Back on topic - I realize I deviated but i will leave it because it seriously applies to the whole 'cloud' / 'mainframe' concept. If you are a little startup by all means go cloud. If you deal in billions - I would stay away and hire a good CIO.
User Rank: Apprentice
1/12/2012 | 3:04:03 PM
re: Top 12 Cloud Trends Of 2012
Good post especially point 8 on the SLA detente.

With nearly all of the Cloud Providers that I've worked with as s Consultant it's amazing how their SLAs are only centred around uptime and availability. This is quite ironic in that you wouldn't buy a PC for example based on the fact that it will turn on and stay turned on when its performance is atrocious!

It is here where I think the Cloud will certainly need to mature as more and more critical applications are considered for it. SLAs need to be refined around performance metrics as opposed to just uptime and availability.

With the company that I work for namely Virtual Instruments we can uniquely measure the infrastructure performance of critical applications deployed in the cloud by looking across the SAN fabric. What we've found to be incredibly successful is enabling our Cloud provider clients to in fact mature their SLAs based on performance metrics such as response times.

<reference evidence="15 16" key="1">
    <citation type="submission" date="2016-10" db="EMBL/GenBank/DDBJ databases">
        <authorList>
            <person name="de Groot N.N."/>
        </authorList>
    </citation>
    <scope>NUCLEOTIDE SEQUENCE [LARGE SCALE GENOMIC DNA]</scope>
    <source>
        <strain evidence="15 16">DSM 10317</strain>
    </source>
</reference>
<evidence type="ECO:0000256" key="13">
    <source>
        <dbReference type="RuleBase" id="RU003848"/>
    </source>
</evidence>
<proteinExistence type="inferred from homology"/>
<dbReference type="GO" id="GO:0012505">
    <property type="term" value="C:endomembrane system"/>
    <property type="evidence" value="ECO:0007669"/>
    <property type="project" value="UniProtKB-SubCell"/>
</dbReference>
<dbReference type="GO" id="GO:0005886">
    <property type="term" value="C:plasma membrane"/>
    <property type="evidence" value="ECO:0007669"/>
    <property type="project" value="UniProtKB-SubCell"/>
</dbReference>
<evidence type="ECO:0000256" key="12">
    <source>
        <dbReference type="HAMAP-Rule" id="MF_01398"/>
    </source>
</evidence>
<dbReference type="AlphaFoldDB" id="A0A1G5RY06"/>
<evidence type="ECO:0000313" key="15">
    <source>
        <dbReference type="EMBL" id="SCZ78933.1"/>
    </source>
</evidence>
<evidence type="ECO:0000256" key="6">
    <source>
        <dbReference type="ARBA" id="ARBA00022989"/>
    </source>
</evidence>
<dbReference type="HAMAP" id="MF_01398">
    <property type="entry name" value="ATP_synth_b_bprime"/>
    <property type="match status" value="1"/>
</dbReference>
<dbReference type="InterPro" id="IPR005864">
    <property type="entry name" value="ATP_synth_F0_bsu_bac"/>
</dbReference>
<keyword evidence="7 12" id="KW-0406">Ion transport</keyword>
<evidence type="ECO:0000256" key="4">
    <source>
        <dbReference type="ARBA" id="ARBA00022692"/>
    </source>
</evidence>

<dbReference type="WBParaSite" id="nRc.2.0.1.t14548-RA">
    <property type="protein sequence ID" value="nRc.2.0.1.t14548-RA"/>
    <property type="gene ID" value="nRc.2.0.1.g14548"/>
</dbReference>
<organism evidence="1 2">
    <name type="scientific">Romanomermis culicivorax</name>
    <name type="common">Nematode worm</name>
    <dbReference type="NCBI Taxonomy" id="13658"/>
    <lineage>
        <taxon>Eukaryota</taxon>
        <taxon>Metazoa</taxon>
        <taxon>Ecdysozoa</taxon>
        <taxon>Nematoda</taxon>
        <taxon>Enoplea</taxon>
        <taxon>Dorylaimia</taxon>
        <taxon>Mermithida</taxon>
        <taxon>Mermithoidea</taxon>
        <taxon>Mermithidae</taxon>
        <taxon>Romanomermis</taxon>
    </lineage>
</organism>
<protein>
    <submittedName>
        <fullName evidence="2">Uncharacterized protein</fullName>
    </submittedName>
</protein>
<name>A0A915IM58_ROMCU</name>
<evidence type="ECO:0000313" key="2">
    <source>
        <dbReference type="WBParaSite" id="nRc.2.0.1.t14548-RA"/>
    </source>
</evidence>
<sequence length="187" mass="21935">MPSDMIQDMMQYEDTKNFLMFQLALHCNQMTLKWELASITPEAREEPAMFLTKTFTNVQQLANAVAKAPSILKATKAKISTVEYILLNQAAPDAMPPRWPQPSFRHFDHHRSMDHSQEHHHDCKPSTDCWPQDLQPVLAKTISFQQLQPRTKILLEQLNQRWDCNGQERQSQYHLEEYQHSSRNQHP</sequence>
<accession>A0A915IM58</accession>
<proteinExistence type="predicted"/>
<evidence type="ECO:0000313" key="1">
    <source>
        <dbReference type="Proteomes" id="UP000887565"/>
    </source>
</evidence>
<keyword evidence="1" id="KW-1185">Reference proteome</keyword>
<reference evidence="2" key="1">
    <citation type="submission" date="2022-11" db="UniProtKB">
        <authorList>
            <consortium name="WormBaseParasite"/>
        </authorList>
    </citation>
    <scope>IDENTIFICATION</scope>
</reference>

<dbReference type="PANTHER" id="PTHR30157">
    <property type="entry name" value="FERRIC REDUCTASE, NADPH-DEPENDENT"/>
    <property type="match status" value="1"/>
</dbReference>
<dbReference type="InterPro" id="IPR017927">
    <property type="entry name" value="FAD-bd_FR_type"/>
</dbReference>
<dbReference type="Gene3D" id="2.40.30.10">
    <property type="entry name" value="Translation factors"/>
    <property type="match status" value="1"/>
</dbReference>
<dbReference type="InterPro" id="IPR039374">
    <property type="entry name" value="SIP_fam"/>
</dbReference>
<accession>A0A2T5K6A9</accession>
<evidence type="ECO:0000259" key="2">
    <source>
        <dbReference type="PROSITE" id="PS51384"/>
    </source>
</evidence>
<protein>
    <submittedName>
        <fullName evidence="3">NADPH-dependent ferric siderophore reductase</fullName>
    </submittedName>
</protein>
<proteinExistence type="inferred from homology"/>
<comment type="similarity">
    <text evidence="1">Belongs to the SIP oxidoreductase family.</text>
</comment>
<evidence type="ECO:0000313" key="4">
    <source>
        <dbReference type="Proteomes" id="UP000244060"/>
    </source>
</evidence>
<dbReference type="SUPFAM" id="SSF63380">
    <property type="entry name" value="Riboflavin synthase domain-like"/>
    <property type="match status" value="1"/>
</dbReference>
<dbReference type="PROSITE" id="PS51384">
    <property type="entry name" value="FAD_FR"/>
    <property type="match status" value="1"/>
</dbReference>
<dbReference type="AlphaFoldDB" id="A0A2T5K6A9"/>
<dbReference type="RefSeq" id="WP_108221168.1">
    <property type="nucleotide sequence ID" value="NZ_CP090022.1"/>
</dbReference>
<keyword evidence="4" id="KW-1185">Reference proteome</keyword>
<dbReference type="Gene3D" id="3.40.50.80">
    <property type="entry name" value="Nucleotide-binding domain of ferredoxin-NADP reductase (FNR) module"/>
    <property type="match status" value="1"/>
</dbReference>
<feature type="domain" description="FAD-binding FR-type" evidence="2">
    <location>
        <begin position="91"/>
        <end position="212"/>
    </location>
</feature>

We've also helped these Cloud Providers to help establish SLAs for their end users who didn't necessarily have any in place for their low tier apps. This has been a clear differentiator for them in gaining new customers and convincing them to deploy more key applications into the Cloud.

From what I'm seeing 2012 will certainly be the year where Performance will take more precedence in the drive towards the Cloud and that means a better grasp of SLA distinction and definition.

Archie Hendryx
User Rank: Apprentice
1/4/2012 | 8:18:47 PM
re: Top 12 Cloud Trends Of 2012
One of the issues with cloud computing and addressed in the article is scale -- and sharding of data is increasing as a way to deal with this problem. We've got a general blog post on what database sharding is and how it can be implemented. (